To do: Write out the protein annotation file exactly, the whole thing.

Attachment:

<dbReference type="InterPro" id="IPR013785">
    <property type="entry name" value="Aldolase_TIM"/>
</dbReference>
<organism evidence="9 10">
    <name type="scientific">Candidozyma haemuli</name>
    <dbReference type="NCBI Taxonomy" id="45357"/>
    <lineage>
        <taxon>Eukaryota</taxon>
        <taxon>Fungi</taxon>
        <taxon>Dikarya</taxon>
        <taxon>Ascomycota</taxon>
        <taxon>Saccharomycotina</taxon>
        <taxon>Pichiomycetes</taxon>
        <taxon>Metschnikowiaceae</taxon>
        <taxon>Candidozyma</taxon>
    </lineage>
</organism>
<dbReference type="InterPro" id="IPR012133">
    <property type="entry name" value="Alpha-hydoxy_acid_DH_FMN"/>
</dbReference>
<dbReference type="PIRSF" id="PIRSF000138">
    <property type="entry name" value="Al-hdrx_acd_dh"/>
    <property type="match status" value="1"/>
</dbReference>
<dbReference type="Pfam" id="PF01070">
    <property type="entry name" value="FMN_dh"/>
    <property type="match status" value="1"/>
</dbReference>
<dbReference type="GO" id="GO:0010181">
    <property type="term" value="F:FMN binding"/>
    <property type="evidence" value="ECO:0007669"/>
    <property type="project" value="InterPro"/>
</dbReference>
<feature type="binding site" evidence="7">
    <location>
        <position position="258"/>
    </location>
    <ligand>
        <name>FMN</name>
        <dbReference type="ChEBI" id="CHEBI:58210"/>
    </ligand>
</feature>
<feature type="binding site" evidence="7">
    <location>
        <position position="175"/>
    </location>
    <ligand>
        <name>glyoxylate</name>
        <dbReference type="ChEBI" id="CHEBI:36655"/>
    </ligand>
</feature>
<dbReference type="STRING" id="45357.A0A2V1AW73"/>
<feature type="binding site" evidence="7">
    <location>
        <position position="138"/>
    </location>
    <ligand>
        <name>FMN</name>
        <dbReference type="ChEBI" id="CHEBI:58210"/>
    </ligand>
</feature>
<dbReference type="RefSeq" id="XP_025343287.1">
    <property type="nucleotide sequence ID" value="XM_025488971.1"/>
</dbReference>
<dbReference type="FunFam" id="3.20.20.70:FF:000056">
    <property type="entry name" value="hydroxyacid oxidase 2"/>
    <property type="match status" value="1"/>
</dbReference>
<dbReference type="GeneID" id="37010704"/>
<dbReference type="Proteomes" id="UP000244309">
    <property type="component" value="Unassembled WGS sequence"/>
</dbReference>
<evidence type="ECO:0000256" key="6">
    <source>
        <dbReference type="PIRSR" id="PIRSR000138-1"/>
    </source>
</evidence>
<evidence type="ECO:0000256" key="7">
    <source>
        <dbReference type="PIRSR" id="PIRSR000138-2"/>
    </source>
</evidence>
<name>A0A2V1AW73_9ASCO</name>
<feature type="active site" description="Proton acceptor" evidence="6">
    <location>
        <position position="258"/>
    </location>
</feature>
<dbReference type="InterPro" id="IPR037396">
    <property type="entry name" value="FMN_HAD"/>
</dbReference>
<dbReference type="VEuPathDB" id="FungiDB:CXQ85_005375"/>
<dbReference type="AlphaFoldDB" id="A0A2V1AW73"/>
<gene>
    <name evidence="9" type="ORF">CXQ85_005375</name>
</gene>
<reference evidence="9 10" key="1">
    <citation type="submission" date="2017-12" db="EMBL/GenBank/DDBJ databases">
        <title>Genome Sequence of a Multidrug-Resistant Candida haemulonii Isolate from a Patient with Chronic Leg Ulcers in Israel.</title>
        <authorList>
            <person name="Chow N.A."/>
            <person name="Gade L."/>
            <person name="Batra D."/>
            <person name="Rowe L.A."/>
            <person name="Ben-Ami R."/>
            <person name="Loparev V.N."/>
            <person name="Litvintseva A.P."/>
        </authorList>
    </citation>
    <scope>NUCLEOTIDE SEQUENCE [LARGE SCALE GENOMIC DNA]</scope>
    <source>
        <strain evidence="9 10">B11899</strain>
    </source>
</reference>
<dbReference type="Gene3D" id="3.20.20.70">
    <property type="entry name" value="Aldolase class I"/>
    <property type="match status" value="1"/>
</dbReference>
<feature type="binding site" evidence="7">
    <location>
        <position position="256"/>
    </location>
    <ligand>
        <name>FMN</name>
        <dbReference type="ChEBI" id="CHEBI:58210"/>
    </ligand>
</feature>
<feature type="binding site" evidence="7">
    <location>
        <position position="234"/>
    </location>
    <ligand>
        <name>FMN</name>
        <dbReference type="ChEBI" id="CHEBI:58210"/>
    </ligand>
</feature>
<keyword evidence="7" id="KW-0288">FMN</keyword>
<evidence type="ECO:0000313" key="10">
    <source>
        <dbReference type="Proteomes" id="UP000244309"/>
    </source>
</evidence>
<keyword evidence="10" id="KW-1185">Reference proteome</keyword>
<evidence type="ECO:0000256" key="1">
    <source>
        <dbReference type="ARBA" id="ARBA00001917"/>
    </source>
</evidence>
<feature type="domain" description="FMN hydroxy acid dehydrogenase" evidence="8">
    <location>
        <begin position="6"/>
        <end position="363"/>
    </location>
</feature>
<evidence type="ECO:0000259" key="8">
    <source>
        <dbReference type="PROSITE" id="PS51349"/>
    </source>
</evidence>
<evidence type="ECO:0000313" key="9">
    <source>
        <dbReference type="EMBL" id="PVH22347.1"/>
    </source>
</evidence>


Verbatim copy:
<dbReference type="InterPro" id="IPR013785">
    <property type="entry name" value="Aldolase_TIM"/>
</dbReference>
<organism evidence="9 10">
    <name type="scientific">Candidozyma haemuli</name>
    <dbReference type="NCBI Taxonomy" id="45357"/>
    <lineage>
        <taxon>Eukaryota</taxon>
        <taxon>Fungi</taxon>
        <taxon>Dikarya</taxon>
        <taxon>Ascomycota</taxon>
        <taxon>Saccharomycotina</taxon>
        <taxon>Pichiomycetes</taxon>
        <taxon>Metschnikowiaceae</taxon>
        <taxon>Candidozyma</taxon>
    </lineage>
</organism>
<dbReference type="InterPro" id="IPR012133">
    <property type="entry name" value="Alpha-hydoxy_acid_DH_FMN"/>
</dbReference>
<dbReference type="PIRSF" id="PIRSF000138">
    <property type="entry name" value="Al-hdrx_acd_dh"/>
    <property type="match status" value="1"/>
</dbReference>
<dbReference type="Pfam" id="PF01070">
    <property type="entry name" value="FMN_dh"/>
    <property type="match status" value="1"/>
</dbReference>
<dbReference type="GO" id="GO:0010181">
    <property type="term" value="F:FMN binding"/>
    <property type="evidence" value="ECO:0007669"/>
    <property type="project" value="InterPro"/>
</dbReference>
<feature type="binding site" evidence="7">
    <location>
        <position position="258"/>
    </location>
    <ligand>
        <name>FMN</name>
        <dbReference type="ChEBI" id="CHEBI:58210"/>
    </ligand>
</feature>
<feature type="binding site" evidence="7">
    <location>
        <position position="175"/>
    </location>
    <ligand>
        <name>glyoxylate</name>
        <dbReference type="ChEBI" id="CHEBI:36655"/>
    </ligand>
</feature>
<dbReference type="STRING" id="45357.A0A2V1AW73"/>
<feature type="binding site" evidence="7">
    <location>
        <position position="138"/>
    </location>
    <ligand>
        <name>FMN</name>
        <dbReference type="ChEBI" id="CHEBI:58210"/>
    </ligand>
</feature>
<dbReference type="RefSeq" id="XP_025343287.1">
    <property type="nucleotide sequence ID" value="XM_025488971.1"/>
</dbReference>
<dbReference type="FunFam" id="3.20.20.70:FF:000056">
    <property type="entry name" value="hydroxyacid oxidase 2"/>
    <property type="match status" value="1"/>
</dbReference>
<dbReference type="GeneID" id="37010704"/>
<dbReference type="Proteomes" id="UP000244309">
    <property type="component" value="Unassembled WGS sequence"/>
</dbReference>
<evidence type="ECO:0000256" key="6">
    <source>
        <dbReference type="PIRSR" id="PIRSR000138-1"/>
    </source>
</evidence>
<evidence type="ECO:0000256" key="7">
    <source>
        <dbReference type="PIRSR" id="PIRSR000138-2"/>
    </source>
</evidence>
<name>A0A2V1AW73_9ASCO</name>
<feature type="active site" description="Proton acceptor" evidence="6">
    <location>
        <position position="258"/>
    </location>
</feature>
<dbReference type="InterPro" id="IPR037396">
    <property type="entry name" value="FMN_HAD"/>
</dbReference>
<dbReference type="VEuPathDB" id="FungiDB:CXQ85_005375"/>
<dbReference type="AlphaFoldDB" id="A0A2V1AW73"/>
<gene>
    <name evidence="9" type="ORF">CXQ85_005375</name>
</gene>
<reference evidence="9 10" key="1">
    <citation type="submission" date="2017-12" db="EMBL/GenBank/DDBJ databases">
        <title>Genome Sequence of a Multidrug-Resistant Candida haemulonii Isolate from a Patient with Chronic Leg Ulcers in Israel.</title>
        <authorList>
            <person name="Chow N.A."/>
            <person name="Gade L."/>
            <person name="Batra D."/>
            <person name="Rowe L.A."/>
            <person name="Ben-Ami R."/>
            <person name="Loparev V.N."/>
            <person name="Litvintseva A.P."/>
        </authorList>
    </citation>
    <scope>NUCLEOTIDE SEQUENCE [LARGE SCALE GENOMIC DNA]</scope>
    <source>
        <strain evidence="9 10">B11899</strain>
    </source>
</reference>
<dbReference type="Gene3D" id="3.20.20.70">
    <property type="entry name" value="Aldolase class I"/>
    <property type="match status" value="1"/>
</dbReference>
<feature type="binding site" evidence="7">
    <location>
        <position position="256"/>
    </location>
    <ligand>
        <name>FMN</name>
        <dbReference type="ChEBI" id="CHEBI:58210"/>
    </ligand>
</feature>
<feature type="binding site" evidence="7">
    <location>
        <position position="234"/>
    </location>
    <ligand>
        <name>FMN</name>
        <dbReference type="ChEBI" id="CHEBI:58210"/>
    </ligand>
</feature>
<keyword evidence="7" id="KW-0288">FMN</keyword>
<evidence type="ECO:0000313" key="10">
    <source>
        <dbReference type="Proteomes" id="UP000244309"/>
    </source>
</evidence>
<keyword evidence="10" id="KW-1185">Reference proteome</keyword>
<evidence type="ECO:0000256" key="1">
    <source>
        <dbReference type="ARBA" id="ARBA00001917"/>
    </source>
</evidence>
<feature type="domain" description="FMN hydroxy acid dehydrogenase" evidence="8">
    <location>
        <begin position="6"/>
        <end position="363"/>
    </location>
</feature>
<evidence type="ECO:0000259" key="8">
    <source>
        <dbReference type="PROSITE" id="PS51349"/>
    </source>
</evidence>
<evidence type="ECO:0000313" key="9">
    <source>
        <dbReference type="EMBL" id="PVH22347.1"/>
    </source>
</evidence>